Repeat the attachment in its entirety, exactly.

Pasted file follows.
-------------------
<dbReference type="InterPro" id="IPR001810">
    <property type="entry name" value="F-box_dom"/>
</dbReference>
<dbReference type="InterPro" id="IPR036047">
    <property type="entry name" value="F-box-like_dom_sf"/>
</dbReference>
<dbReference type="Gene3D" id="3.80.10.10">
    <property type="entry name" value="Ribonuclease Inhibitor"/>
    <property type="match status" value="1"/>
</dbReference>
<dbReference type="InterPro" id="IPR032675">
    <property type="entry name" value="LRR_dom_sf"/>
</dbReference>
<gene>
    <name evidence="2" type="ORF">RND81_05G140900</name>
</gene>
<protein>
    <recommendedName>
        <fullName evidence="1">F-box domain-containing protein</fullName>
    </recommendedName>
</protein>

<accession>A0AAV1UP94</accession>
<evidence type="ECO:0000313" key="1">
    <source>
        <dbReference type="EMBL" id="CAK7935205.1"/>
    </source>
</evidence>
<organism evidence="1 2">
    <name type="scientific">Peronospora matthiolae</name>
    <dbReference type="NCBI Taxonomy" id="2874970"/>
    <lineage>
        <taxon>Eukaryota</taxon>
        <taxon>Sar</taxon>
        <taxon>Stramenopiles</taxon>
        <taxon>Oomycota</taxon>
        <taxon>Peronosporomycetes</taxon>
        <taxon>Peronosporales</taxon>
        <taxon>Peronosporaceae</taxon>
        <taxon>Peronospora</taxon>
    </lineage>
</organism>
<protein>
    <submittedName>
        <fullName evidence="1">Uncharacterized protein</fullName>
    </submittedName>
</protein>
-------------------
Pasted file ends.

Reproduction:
<dbReference type="InterPro" id="IPR001810">
    <property type="entry name" value="F-box_dom"/>
</dbReference>
<dbReference type="InterPro" id="IPR036047">
    <property type="entry name" value="F-box-like_dom_sf"/>
</dbReference>
<dbReference type="Gene3D" id="3.80.10.10">
    <property type="entry name" value="Ribonuclease Inhibitor"/>
    <property type="match status" value="1"/>
</dbReference>
<dbReference type="InterPro" id="IPR032675">
    <property type="entry name" value="LRR_dom_sf"/>
</dbReference>
<gene>
    <name evidence="2" type="ORF">RND81_05G140900</name>
</gene>
<protein>
    <recommendedName>
        <fullName evidence="1">F-box domain-containing protein</fullName>
    </recommendedName>
</protein>

<accession>A0AAV1UP94</accession>
<evidence type="ECO:0000313" key="1">
    <source>
        <dbReference type="EMBL" id="CAK7935205.1"/>
    </source>
</evidence>
<organism evidence="1 2">
    <name type="scientific">Peronospora matthiolae</name>
    <dbReference type="NCBI Taxonomy" id="2874970"/>
    <lineage>
        <taxon>Eukaryota</taxon>
        <taxon>Sar</taxon>
        <taxon>Stramenopiles</taxon>
        <taxon>Oomycota</taxon>
        <taxon>Peronosporomycetes</taxon>
        <taxon>Peronosporales</taxon>
        <taxon>Peronosporaceae</taxon>
        <taxon>Peronospora</taxon>
    </lineage>
</organism>
<protein>
    <submittedName>
        <fullName evidence="1">Uncharacterized protein</fullName>
    </submittedName>
</protein>